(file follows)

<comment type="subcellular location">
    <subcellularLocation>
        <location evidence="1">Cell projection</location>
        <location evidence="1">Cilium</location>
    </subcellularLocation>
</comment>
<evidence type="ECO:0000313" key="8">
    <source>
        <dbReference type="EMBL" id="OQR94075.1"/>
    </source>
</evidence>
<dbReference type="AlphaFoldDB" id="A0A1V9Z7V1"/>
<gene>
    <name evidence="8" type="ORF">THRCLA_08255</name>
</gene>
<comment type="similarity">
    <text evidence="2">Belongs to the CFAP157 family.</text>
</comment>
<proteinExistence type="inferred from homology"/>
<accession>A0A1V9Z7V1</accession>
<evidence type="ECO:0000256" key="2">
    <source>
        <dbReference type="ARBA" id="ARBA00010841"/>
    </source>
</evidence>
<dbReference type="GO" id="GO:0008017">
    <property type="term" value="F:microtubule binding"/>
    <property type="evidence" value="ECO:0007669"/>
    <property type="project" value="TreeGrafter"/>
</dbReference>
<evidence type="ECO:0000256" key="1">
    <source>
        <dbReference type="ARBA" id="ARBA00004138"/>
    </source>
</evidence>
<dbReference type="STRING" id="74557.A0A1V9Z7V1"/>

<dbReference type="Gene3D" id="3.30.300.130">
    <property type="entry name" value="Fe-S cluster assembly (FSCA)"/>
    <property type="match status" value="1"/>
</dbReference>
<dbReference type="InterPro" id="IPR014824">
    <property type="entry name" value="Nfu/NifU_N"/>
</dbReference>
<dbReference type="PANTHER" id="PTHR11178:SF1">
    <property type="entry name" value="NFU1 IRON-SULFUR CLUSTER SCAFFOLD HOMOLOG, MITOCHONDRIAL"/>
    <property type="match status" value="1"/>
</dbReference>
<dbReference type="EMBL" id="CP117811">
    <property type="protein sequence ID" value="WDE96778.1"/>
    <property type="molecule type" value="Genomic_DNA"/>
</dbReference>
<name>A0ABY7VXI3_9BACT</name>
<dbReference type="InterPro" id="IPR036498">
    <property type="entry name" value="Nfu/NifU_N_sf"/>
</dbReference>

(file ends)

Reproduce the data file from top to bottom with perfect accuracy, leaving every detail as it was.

<comment type="subcellular location">
    <subcellularLocation>
        <location evidence="1">Cell projection</location>
        <location evidence="1">Cilium</location>
    </subcellularLocation>
</comment>
<evidence type="ECO:0000313" key="8">
    <source>
        <dbReference type="EMBL" id="OQR94075.1"/>
    </source>
</evidence>
<dbReference type="AlphaFoldDB" id="A0A1V9Z7V1"/>
<gene>
    <name evidence="8" type="ORF">THRCLA_08255</name>
</gene>
<comment type="similarity">
    <text evidence="2">Belongs to the CFAP157 family.</text>
</comment>
<proteinExistence type="inferred from homology"/>
<accession>A0A1V9Z7V1</accession>
<evidence type="ECO:0000256" key="2">
    <source>
        <dbReference type="ARBA" id="ARBA00010841"/>
    </source>
</evidence>
<dbReference type="GO" id="GO:0008017">
    <property type="term" value="F:microtubule binding"/>
    <property type="evidence" value="ECO:0007669"/>
    <property type="project" value="TreeGrafter"/>
</dbReference>
<evidence type="ECO:0000256" key="1">
    <source>
        <dbReference type="ARBA" id="ARBA00004138"/>
    </source>
</evidence>
<dbReference type="STRING" id="74557.A0A1V9Z7V1"/>

<dbReference type="Gene3D" id="3.30.300.130">
    <property type="entry name" value="Fe-S cluster assembly (FSCA)"/>
    <property type="match status" value="1"/>
</dbReference>
<dbReference type="InterPro" id="IPR014824">
    <property type="entry name" value="Nfu/NifU_N"/>
</dbReference>
<dbReference type="PANTHER" id="PTHR11178:SF1">
    <property type="entry name" value="NFU1 IRON-SULFUR CLUSTER SCAFFOLD HOMOLOG, MITOCHONDRIAL"/>
    <property type="match status" value="1"/>
</dbReference>
<dbReference type="EMBL" id="CP117811">
    <property type="protein sequence ID" value="WDE96778.1"/>
    <property type="molecule type" value="Genomic_DNA"/>
</dbReference>
<name>A0ABY7VXI3_9BACT</name>
<dbReference type="InterPro" id="IPR036498">
    <property type="entry name" value="Nfu/NifU_N_sf"/>
</dbReference>